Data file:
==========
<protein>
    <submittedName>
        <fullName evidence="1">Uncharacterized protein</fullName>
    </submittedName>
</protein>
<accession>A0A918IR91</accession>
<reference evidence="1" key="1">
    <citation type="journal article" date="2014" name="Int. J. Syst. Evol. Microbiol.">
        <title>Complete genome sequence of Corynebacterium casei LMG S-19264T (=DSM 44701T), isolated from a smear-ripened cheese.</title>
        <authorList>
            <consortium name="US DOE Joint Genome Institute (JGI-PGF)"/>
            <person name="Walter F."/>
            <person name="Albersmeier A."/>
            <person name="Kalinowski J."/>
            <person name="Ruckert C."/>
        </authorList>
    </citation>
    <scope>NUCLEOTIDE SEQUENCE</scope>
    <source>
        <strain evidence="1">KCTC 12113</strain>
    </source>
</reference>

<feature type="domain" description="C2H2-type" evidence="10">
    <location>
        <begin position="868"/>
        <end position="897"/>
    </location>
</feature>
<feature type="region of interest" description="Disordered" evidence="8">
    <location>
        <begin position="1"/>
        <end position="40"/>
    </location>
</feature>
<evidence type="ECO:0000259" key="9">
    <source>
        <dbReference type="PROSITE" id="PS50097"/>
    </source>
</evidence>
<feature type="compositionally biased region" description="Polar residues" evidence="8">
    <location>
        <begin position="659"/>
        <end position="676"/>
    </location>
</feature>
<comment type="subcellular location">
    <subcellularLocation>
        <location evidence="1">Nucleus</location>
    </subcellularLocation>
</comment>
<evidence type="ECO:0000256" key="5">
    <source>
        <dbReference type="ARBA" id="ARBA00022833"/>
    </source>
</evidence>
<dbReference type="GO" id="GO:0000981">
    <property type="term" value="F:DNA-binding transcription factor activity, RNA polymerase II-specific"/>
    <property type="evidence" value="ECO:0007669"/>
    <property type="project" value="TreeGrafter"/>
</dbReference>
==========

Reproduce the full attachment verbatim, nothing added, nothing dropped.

<protein>
    <submittedName>
        <fullName evidence="1">Uncharacterized protein</fullName>
    </submittedName>
</protein>
<accession>A0A918IR91</accession>
<reference evidence="1" key="1">
    <citation type="journal article" date="2014" name="Int. J. Syst. Evol. Microbiol.">
        <title>Complete genome sequence of Corynebacterium casei LMG S-19264T (=DSM 44701T), isolated from a smear-ripened cheese.</title>
        <authorList>
            <consortium name="US DOE Joint Genome Institute (JGI-PGF)"/>
            <person name="Walter F."/>
            <person name="Albersmeier A."/>
            <person name="Kalinowski J."/>
            <person name="Ruckert C."/>
        </authorList>
    </citation>
    <scope>NUCLEOTIDE SEQUENCE</scope>
    <source>
        <strain evidence="1">KCTC 12113</strain>
    </source>
</reference>

<feature type="domain" description="C2H2-type" evidence="10">
    <location>
        <begin position="868"/>
        <end position="897"/>
    </location>
</feature>
<feature type="region of interest" description="Disordered" evidence="8">
    <location>
        <begin position="1"/>
        <end position="40"/>
    </location>
</feature>
<evidence type="ECO:0000259" key="9">
    <source>
        <dbReference type="PROSITE" id="PS50097"/>
    </source>
</evidence>
<feature type="compositionally biased region" description="Polar residues" evidence="8">
    <location>
        <begin position="659"/>
        <end position="676"/>
    </location>
</feature>
<comment type="subcellular location">
    <subcellularLocation>
        <location evidence="1">Nucleus</location>
    </subcellularLocation>
</comment>
<evidence type="ECO:0000256" key="5">
    <source>
        <dbReference type="ARBA" id="ARBA00022833"/>
    </source>
</evidence>
<dbReference type="GO" id="GO:0000981">
    <property type="term" value="F:DNA-binding transcription factor activity, RNA polymerase II-specific"/>
    <property type="evidence" value="ECO:0007669"/>
    <property type="project" value="TreeGrafter"/>
</dbReference>